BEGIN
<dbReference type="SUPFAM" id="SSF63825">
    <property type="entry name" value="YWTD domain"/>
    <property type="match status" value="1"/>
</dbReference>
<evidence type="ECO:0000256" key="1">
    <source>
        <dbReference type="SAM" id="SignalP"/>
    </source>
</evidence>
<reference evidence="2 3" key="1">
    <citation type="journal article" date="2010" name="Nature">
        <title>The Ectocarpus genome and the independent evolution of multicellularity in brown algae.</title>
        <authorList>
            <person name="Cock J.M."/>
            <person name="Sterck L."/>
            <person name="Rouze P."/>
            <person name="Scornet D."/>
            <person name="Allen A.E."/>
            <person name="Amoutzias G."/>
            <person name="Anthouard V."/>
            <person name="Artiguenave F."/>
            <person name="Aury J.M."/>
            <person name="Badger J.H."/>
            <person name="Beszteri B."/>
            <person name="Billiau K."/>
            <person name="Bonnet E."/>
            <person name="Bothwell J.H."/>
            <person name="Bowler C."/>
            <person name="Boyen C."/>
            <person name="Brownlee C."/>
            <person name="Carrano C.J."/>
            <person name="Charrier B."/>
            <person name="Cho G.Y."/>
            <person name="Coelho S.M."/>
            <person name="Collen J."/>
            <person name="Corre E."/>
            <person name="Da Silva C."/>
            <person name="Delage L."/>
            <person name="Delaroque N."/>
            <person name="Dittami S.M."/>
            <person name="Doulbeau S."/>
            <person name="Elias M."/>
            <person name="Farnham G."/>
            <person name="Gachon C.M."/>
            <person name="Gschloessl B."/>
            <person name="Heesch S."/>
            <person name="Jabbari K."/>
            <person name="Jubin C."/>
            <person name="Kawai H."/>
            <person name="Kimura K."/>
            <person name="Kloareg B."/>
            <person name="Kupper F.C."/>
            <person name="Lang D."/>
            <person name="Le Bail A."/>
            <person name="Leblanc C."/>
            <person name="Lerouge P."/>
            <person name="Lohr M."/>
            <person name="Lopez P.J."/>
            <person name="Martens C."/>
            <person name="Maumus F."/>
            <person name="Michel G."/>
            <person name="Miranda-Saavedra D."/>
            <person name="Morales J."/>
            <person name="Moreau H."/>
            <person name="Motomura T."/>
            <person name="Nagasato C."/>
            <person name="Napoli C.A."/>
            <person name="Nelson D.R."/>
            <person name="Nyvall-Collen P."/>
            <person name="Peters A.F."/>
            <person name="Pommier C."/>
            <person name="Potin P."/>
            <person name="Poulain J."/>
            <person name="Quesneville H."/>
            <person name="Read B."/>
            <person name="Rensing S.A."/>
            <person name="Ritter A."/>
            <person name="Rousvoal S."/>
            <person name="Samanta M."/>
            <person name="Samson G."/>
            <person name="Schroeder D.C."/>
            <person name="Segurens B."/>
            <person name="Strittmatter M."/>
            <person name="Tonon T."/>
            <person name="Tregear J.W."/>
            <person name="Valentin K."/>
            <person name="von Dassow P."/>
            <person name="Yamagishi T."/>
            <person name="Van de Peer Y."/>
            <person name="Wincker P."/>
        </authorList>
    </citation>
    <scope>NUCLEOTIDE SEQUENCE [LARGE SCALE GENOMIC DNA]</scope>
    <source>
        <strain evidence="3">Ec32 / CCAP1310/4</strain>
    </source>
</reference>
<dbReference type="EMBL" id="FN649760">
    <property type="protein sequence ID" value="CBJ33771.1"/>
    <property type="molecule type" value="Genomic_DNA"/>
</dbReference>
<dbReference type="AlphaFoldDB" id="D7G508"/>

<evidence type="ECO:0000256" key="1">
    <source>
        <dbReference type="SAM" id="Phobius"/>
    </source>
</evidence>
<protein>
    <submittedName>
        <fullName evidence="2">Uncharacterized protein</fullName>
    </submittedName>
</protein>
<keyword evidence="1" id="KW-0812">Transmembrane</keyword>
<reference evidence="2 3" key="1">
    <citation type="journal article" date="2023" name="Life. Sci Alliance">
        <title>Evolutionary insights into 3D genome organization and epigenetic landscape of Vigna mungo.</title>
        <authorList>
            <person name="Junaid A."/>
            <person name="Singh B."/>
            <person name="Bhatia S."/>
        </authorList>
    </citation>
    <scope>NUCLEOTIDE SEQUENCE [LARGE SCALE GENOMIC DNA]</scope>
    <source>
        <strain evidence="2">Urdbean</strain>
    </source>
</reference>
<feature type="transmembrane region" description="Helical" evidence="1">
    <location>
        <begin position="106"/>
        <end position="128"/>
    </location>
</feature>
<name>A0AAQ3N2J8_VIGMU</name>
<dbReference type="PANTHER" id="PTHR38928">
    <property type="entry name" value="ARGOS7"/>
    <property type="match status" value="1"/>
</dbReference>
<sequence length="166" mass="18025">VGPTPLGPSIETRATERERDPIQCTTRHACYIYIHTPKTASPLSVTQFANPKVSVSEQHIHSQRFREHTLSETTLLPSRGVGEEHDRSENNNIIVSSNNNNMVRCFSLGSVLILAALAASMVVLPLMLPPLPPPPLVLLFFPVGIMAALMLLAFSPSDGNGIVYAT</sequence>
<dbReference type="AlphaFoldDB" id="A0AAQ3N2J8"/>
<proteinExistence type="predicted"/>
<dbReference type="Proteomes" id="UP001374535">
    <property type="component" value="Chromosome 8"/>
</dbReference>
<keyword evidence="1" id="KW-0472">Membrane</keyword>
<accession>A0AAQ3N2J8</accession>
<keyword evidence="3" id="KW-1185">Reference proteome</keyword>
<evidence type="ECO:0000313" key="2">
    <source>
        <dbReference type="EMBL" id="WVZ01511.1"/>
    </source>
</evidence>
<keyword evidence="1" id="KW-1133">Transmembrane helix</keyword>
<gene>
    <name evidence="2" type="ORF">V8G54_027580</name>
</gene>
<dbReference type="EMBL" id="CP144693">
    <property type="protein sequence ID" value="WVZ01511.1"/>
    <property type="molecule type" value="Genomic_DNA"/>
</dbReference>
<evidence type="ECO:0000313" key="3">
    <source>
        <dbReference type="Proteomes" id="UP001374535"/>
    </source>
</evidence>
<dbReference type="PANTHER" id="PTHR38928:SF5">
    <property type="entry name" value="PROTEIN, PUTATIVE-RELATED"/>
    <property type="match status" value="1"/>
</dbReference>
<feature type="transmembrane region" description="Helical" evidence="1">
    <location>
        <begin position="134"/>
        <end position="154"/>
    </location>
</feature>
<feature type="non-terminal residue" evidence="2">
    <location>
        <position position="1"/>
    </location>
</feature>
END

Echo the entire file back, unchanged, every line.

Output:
<dbReference type="SUPFAM" id="SSF63825">
    <property type="entry name" value="YWTD domain"/>
    <property type="match status" value="1"/>
</dbReference>
<evidence type="ECO:0000256" key="1">
    <source>
        <dbReference type="SAM" id="SignalP"/>
    </source>
</evidence>
<reference evidence="2 3" key="1">
    <citation type="journal article" date="2010" name="Nature">
        <title>The Ectocarpus genome and the independent evolution of multicellularity in brown algae.</title>
        <authorList>
            <person name="Cock J.M."/>
            <person name="Sterck L."/>
            <person name="Rouze P."/>
            <person name="Scornet D."/>
            <person name="Allen A.E."/>
            <person name="Amoutzias G."/>
            <person name="Anthouard V."/>
            <person name="Artiguenave F."/>
            <person name="Aury J.M."/>
            <person name="Badger J.H."/>
            <person name="Beszteri B."/>
            <person name="Billiau K."/>
            <person name="Bonnet E."/>
            <person name="Bothwell J.H."/>
            <person name="Bowler C."/>
            <person name="Boyen C."/>
            <person name="Brownlee C."/>
            <person name="Carrano C.J."/>
            <person name="Charrier B."/>
            <person name="Cho G.Y."/>
            <person name="Coelho S.M."/>
            <person name="Collen J."/>
            <person name="Corre E."/>
            <person name="Da Silva C."/>
            <person name="Delage L."/>
            <person name="Delaroque N."/>
            <person name="Dittami S.M."/>
            <person name="Doulbeau S."/>
            <person name="Elias M."/>
            <person name="Farnham G."/>
            <person name="Gachon C.M."/>
            <person name="Gschloessl B."/>
            <person name="Heesch S."/>
            <person name="Jabbari K."/>
            <person name="Jubin C."/>
            <person name="Kawai H."/>
            <person name="Kimura K."/>
            <person name="Kloareg B."/>
            <person name="Kupper F.C."/>
            <person name="Lang D."/>
            <person name="Le Bail A."/>
            <person name="Leblanc C."/>
            <person name="Lerouge P."/>
            <person name="Lohr M."/>
            <person name="Lopez P.J."/>
            <person name="Martens C."/>
            <person name="Maumus F."/>
            <person name="Michel G."/>
            <person name="Miranda-Saavedra D."/>
            <person name="Morales J."/>
            <person name="Moreau H."/>
            <person name="Motomura T."/>
            <person name="Nagasato C."/>
            <person name="Napoli C.A."/>
            <person name="Nelson D.R."/>
            <person name="Nyvall-Collen P."/>
            <person name="Peters A.F."/>
            <person name="Pommier C."/>
            <person name="Potin P."/>
            <person name="Poulain J."/>
            <person name="Quesneville H."/>
            <person name="Read B."/>
            <person name="Rensing S.A."/>
            <person name="Ritter A."/>
            <person name="Rousvoal S."/>
            <person name="Samanta M."/>
            <person name="Samson G."/>
            <person name="Schroeder D.C."/>
            <person name="Segurens B."/>
            <person name="Strittmatter M."/>
            <person name="Tonon T."/>
            <person name="Tregear J.W."/>
            <person name="Valentin K."/>
            <person name="von Dassow P."/>
            <person name="Yamagishi T."/>
            <person name="Van de Peer Y."/>
            <person name="Wincker P."/>
        </authorList>
    </citation>
    <scope>NUCLEOTIDE SEQUENCE [LARGE SCALE GENOMIC DNA]</scope>
    <source>
        <strain evidence="3">Ec32 / CCAP1310/4</strain>
    </source>
</reference>
<dbReference type="EMBL" id="FN649760">
    <property type="protein sequence ID" value="CBJ33771.1"/>
    <property type="molecule type" value="Genomic_DNA"/>
</dbReference>
<dbReference type="AlphaFoldDB" id="D7G508"/>

<evidence type="ECO:0000256" key="1">
    <source>
        <dbReference type="SAM" id="Phobius"/>
    </source>
</evidence>
<protein>
    <submittedName>
        <fullName evidence="2">Uncharacterized protein</fullName>
    </submittedName>
</protein>
<keyword evidence="1" id="KW-0812">Transmembrane</keyword>
<reference evidence="2 3" key="1">
    <citation type="journal article" date="2023" name="Life. Sci Alliance">
        <title>Evolutionary insights into 3D genome organization and epigenetic landscape of Vigna mungo.</title>
        <authorList>
            <person name="Junaid A."/>
            <person name="Singh B."/>
            <person name="Bhatia S."/>
        </authorList>
    </citation>
    <scope>NUCLEOTIDE SEQUENCE [LARGE SCALE GENOMIC DNA]</scope>
    <source>
        <strain evidence="2">Urdbean</strain>
    </source>
</reference>
<feature type="transmembrane region" description="Helical" evidence="1">
    <location>
        <begin position="106"/>
        <end position="128"/>
    </location>
</feature>
<name>A0AAQ3N2J8_VIGMU</name>
<dbReference type="PANTHER" id="PTHR38928">
    <property type="entry name" value="ARGOS7"/>
    <property type="match status" value="1"/>
</dbReference>
<sequence length="166" mass="18025">VGPTPLGPSIETRATERERDPIQCTTRHACYIYIHTPKTASPLSVTQFANPKVSVSEQHIHSQRFREHTLSETTLLPSRGVGEEHDRSENNNIIVSSNNNNMVRCFSLGSVLILAALAASMVVLPLMLPPLPPPPLVLLFFPVGIMAALMLLAFSPSDGNGIVYAT</sequence>
<dbReference type="AlphaFoldDB" id="A0AAQ3N2J8"/>
<proteinExistence type="predicted"/>
<dbReference type="Proteomes" id="UP001374535">
    <property type="component" value="Chromosome 8"/>
</dbReference>
<keyword evidence="1" id="KW-0472">Membrane</keyword>
<accession>A0AAQ3N2J8</accession>
<keyword evidence="3" id="KW-1185">Reference proteome</keyword>
<evidence type="ECO:0000313" key="2">
    <source>
        <dbReference type="EMBL" id="WVZ01511.1"/>
    </source>
</evidence>
<keyword evidence="1" id="KW-1133">Transmembrane helix</keyword>
<gene>
    <name evidence="2" type="ORF">V8G54_027580</name>
</gene>
<dbReference type="EMBL" id="CP144693">
    <property type="protein sequence ID" value="WVZ01511.1"/>
    <property type="molecule type" value="Genomic_DNA"/>
</dbReference>
<evidence type="ECO:0000313" key="3">
    <source>
        <dbReference type="Proteomes" id="UP001374535"/>
    </source>
</evidence>
<dbReference type="PANTHER" id="PTHR38928:SF5">
    <property type="entry name" value="PROTEIN, PUTATIVE-RELATED"/>
    <property type="match status" value="1"/>
</dbReference>
<feature type="transmembrane region" description="Helical" evidence="1">
    <location>
        <begin position="134"/>
        <end position="154"/>
    </location>
</feature>
<feature type="non-terminal residue" evidence="2">
    <location>
        <position position="1"/>
    </location>
</feature>